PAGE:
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CHEFS In Season Featuring Eggplant: Eggplant Recipes, Tips, Informaion & More from CHEFS Catalog.
Featured Eggplant Recipes
About Eggplant
When taking a bite of delicious Eggplant Parmesan or mouth-watering Ratatouille you probably don’t realize that you are actually having fruit for dinner.

We associate fruit with sweetness but the eggplant does not offer that. Instead, with its spongy texture and unique, slightly bitter, taste the aubergine is an ideal food for main dishes and not dessert.

This purple fruit is for the most part very nutritious packing in fiber, antioxidants, B vitamins, protein and potassium, however, if you are watching your sodium intake, be aware that eggplants are high in sodium.

How to Select Eggplant

Eggplant thrives in the heat, and is at its best from July through October. It comes in many shapes and colors, but always make sure the skin in taut and shiny. It should feel firm, with no soft or mushy spots. Smaller eggplants are preferred when choosing the globe eggplant, since the larger ones can be more bitter and full of seeds.

How to Store Eggplant

Have you ever made the mistake of storing a fresh from your local farmer's market eggplant in your refrigerator overnight? You were probably unpleasantly surprised to find that the flesh of your gorgeous purple eggplant has browned and spoiled when you went to use it. The reason for this is an eggplants ideal temperature is around 50° F. If stored at temperatures lower or higher than this the eggplant deteriorates quickly. Since the average temperature of a refrigerator is 35° - 38° F, they aren’t a good location for storing eggplants.

Eggplants are best if used within three days of purchase and stored in a cool, dry and well-ventilated place, like a garage.

CHEFS Eggplant Storage Tip:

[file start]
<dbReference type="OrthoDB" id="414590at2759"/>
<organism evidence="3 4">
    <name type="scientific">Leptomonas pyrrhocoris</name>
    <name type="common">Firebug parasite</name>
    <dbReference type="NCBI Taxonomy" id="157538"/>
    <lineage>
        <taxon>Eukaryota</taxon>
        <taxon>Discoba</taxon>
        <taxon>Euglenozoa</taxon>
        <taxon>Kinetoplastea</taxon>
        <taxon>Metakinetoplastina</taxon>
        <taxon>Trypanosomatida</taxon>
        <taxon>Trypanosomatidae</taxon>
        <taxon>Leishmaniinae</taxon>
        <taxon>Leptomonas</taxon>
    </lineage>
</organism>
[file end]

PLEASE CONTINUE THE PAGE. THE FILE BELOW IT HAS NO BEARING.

To help absorb moisture and prevent the spoilage of your eggplants for a couple extra days, put them in paper bags or wrap in paper towels and store in unsealed plastic bags.
How to Prepare Eggplant

Eggplants are notorious for their preparation needs.

  • Start by cutting the green cap off the top of the fruit.
  • Based on your preference and recipe, you have the choice to peel off the skin or keep the skin on.
  • Cut the eggplant into whatever shape your recipe calls for (slices, cubes, etc.).
  • Sprinkle on a fair amount of salt, and then place it in a colander for at least 30 minutes, and up to an hour.
  • Try weighing down the eggplant so excess liquid can drain more quickly, or squeeze gently when time is up.
  • Rinse with cool water and pat dry, or press between paper towels.

Now your eggplant is ready to be cooked. When cooking eggplant, it is infamous for absorbing a lot of oil, and don’t cook it in an aluminum pan or it will discolor.

How to Eat Eggplant

Eggplant is delicious fried, roasted, baked, sautéed, broiled, or grilled. There are many famous Mediterranean eggplant dishes, like parmigiana, ratatouille, caponata, moussaka, and baba ghannouj.

Eggplant's meaty texture compared to other fruits and vegetables, making it a delicious, nutritious & inexpensive meat substitute that can be used in a variety of dishes, including stir-fries, pastas and calzones. It pairs well with cheese and sauces (perfect in casseroles), and is a tasty addition diced up into pasta dishes, or stuffed. It’s also a natural pairing with lamb and tomatoes.

Whether it’s baked, grilled, roasted or sautéed you will undoubtedly enjoy a wonderful dining experience.

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